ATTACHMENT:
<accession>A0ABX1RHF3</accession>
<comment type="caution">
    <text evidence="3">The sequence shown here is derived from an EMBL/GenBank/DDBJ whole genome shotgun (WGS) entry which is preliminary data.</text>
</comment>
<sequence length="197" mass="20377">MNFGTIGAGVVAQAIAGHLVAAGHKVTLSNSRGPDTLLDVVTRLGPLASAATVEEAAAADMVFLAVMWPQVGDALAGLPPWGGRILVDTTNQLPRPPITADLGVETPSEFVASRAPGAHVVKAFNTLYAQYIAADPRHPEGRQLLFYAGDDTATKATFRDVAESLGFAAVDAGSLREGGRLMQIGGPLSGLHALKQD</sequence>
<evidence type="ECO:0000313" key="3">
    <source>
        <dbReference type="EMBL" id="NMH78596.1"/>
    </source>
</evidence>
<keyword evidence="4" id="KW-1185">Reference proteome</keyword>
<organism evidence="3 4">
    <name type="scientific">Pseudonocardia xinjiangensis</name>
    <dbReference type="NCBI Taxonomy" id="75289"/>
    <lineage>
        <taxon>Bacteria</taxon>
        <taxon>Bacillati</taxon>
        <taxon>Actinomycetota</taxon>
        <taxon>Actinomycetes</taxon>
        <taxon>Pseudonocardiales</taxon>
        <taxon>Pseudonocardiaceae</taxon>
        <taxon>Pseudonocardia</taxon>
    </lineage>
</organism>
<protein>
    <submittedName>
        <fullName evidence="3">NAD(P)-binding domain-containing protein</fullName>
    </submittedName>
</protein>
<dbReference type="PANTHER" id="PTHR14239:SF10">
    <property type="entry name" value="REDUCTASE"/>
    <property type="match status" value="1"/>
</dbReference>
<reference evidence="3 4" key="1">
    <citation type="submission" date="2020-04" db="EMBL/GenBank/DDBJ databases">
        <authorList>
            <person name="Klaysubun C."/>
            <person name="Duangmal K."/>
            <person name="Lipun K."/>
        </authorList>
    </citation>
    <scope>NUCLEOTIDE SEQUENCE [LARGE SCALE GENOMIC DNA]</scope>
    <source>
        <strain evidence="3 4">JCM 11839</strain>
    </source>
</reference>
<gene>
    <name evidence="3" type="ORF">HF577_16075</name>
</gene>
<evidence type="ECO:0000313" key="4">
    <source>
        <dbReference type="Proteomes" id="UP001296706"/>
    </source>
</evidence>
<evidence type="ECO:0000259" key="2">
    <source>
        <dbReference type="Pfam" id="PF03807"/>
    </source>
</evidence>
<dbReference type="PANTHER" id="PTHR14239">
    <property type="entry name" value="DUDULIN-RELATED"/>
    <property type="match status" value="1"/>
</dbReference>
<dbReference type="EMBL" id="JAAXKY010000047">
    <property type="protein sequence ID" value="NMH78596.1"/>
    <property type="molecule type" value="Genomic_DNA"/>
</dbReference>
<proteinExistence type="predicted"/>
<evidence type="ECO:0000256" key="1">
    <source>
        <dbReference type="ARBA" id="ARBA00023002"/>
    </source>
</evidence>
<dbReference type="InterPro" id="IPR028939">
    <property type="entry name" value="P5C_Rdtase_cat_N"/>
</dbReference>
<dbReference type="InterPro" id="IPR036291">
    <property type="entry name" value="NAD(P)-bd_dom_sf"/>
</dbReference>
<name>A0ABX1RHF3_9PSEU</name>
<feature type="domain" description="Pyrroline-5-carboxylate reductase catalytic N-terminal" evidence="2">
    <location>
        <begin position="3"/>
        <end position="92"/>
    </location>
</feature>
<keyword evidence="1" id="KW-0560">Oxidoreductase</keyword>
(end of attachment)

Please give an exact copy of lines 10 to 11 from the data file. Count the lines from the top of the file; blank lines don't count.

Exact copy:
</evidence>
<keyword evidence="4" id="KW-1185">Reference proteome</keyword>